M.S., Dartmouth College
Teacher: Introduction to Engineering; Aerospace Engineering; Engineering Design and Development
Mentor: Club Forge
Coach: Varsity Cross County; Varsity Track & Field
Beth Larson grew up in Palm Harbor, Florida, and graduated from Palm Harbor University High School summa cum laude in 2005. From the time she was in high school, Beth had it in her mind to become a high school teacher and coach.
“My cross country coach was also my math teacher, and I thought he had the best job in the world,” Beth shared.
When it came time to enroll in college, however, Beth’s parents pushed her to choose a major in the sciences; if she wanted to teach, she could always go back to education, but they urged her to develop her hard skills. With that in mind, she attended Embry-Riddle Aeronautical University. She started out as a meteorology major and switched to engineering after she fell in love with the program, its students, and its teachers. She graduated in 2009 with a B.S. in engineering physics and minors in mathematics and meteorology.
Simultaneously, Beth was chasing an elite running career. She began running during middle school, and ran competitive track through high school and college. She was captain of both the cross-country and track teams at Embry-Riddle, where she earned eight All-Americans and two National Champions. She had plans to earn her Masters from Embry-Riddle while training for the USA Nationals. However, when a professor left and there was not time to join someone else’s research team at Embry-Riddle, she took a position at the Department of Space at The Johns Hopkins University Applied Physics Laboratory, in Maryland, to research the upper atmosphere and ionosphere.
“It was 2009 and the economy was suffering,” explained Beth. “While I had dreams of staying at Embry-Riddle, I knew the job at Hopkins was not something I could turn down.”
Beth then continued her research at Dartmouth College in New Hampshire, where she earned a M.S. in engineering science in 2012. While at Dartmouth, she served as a volunteer coach under Mark Coogan for the women’s cross country and track team, and trained with them for three years, including Olympians Abbey D'Agostino and Alexi Pappas. In January of 2013 Beth began her teaching career as a part-time physics instructor at Castleton State College, in Vermont.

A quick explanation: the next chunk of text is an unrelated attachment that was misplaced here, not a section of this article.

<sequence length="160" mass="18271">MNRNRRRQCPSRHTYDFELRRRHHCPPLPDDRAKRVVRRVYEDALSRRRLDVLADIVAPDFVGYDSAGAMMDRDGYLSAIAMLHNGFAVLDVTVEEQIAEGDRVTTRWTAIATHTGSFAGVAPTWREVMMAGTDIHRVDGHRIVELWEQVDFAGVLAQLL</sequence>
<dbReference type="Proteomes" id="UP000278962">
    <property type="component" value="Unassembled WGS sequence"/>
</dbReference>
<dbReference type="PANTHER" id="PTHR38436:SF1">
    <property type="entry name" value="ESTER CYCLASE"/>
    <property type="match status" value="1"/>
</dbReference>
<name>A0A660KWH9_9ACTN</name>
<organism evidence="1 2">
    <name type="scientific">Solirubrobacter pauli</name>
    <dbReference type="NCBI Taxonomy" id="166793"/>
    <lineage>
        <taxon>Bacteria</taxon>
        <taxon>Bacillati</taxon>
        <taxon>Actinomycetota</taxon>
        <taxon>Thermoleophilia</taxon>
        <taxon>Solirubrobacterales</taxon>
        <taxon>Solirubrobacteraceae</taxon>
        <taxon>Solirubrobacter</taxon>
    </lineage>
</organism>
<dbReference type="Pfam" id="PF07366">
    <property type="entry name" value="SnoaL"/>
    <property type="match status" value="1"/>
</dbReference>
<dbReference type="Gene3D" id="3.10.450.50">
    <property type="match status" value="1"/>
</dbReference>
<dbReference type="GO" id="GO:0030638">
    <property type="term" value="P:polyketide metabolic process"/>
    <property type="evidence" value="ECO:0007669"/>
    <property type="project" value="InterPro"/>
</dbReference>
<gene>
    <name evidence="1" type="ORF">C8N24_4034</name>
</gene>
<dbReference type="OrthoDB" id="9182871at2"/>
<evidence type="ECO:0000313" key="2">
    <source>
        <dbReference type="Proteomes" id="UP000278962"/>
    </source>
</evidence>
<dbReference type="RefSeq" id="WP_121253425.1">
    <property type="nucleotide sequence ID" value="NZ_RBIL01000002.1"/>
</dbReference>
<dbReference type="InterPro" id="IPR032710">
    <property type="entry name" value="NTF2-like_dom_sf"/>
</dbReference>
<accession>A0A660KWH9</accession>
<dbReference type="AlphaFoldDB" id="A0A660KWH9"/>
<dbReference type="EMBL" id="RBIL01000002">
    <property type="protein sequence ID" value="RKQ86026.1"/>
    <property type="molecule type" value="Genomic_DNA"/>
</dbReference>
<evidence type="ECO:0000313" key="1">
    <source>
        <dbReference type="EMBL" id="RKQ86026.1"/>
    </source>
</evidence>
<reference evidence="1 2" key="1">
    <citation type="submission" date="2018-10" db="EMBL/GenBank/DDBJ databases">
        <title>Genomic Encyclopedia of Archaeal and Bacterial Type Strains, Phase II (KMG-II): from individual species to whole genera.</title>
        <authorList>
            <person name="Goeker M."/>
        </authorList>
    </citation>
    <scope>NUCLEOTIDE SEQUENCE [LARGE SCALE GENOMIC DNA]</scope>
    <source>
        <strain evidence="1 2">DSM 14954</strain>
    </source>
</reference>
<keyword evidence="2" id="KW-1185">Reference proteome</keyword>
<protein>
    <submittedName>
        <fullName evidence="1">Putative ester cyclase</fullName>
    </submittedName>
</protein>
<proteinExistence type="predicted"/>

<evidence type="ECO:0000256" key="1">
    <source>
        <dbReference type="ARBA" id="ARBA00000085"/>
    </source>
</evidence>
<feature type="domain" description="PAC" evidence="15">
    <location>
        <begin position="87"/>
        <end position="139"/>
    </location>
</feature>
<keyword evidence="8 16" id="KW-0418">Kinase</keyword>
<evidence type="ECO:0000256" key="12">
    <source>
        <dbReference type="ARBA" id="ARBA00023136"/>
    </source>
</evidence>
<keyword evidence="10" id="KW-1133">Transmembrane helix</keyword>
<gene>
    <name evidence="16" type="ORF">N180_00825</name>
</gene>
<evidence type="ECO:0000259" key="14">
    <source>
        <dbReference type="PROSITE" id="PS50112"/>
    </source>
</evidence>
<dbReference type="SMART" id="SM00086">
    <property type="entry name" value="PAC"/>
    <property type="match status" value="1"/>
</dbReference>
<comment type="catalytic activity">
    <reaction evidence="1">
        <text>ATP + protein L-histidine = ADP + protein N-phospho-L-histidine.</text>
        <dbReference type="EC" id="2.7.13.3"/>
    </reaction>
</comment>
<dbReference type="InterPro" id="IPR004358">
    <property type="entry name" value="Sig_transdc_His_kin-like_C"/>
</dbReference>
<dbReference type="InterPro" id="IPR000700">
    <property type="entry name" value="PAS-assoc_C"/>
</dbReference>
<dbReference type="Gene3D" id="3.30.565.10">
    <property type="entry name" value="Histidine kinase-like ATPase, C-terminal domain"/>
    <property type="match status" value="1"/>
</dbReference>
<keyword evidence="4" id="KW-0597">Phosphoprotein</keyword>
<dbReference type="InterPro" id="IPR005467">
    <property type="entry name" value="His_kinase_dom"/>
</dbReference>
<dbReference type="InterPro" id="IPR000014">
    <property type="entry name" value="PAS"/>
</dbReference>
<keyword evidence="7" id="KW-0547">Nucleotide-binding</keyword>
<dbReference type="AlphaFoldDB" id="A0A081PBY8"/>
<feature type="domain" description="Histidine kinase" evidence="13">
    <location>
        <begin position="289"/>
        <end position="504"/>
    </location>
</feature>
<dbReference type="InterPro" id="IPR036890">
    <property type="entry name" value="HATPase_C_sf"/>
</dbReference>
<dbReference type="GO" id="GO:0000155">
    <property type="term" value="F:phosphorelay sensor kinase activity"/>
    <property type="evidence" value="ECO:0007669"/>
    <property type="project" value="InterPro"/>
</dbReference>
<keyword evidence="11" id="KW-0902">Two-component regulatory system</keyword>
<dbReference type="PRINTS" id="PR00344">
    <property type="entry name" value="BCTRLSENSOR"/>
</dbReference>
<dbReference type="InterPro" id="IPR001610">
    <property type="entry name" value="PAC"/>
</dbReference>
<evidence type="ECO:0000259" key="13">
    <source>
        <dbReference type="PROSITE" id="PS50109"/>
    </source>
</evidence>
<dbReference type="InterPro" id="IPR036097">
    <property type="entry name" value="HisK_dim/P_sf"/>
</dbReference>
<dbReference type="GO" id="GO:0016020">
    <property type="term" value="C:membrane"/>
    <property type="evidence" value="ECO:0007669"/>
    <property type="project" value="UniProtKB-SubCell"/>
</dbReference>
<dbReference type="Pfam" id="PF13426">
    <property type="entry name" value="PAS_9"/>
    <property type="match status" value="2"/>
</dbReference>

“At that point, I was really enjoying teaching and my training began to slip away,” she said. “I could have kept training and I thought it would be a great job to become a college coach, but I had also just earned my Masters and wanted to use it.”
Around that same time, Beth’s former office-mate at Dartmouth shared his own experience at a boarding school, Thacher, in California. He told her about teaching, and coaching, and living in the dorms with the students. It seemed like a great solution to Beth’s questions about where to take her career.
“In August of 2013, I joined the faculty of Fountain Valley School of Colorado as science teacher, head track and field coach, and assistant fitness coach. During my time there, I helped the track and field team grow to record numbers with top state finishers and an athlete accomplishing the fastest 1600-meter time in the state of Colorado. I also assisted with redesigning the science curriculum and introduced engineering into their program.”
Loving the boarding school environment but missing the New England weather she had come to love so much, Beth moved back east to join the faculty of Avon Old Farms School. She assisted with developing the engineering and robotics program while serving the many important roles in the dorm and as a coach for cross country and track and field.
“I believe it’s important to challenge our boys academically, physically, and mentally while they discover themselves in pursuing to become a man of Avon who embraces integrity, inclusion, justice, and service,” Beth said.
In the classroom, Beth focuses her lessons on hands-on, experiential teaching that ranges from flying planes and shooting off rockets to building robotic miniature space rovers. First, she teaches the process of becoming a problem solver, and then teaches the techniques and skills required to come up with a complex technical solution.
“It can be a struggle for teenagers to learn to overcome their failures, because failure is always a part of the process in engineering,” she said. “But, when they persevere and finally see their solution operate correctly for the first time, it’s incredibly rewarding. Each time a student tells me that he’s going to pursue engineering in college, I feel like I’ve made a real difference.”
Beth lives on campus with her husband, Eric, and their dog, Piper.
- Was married on Avon Old Farms’s vista in the summer of 2019
- In 2015, she was inducted into Embry-Riddle Aeronautical University’s athletic hall of fame.
- She has taken up gardening at Avon, growing large pumpkins to decorate The Coop area.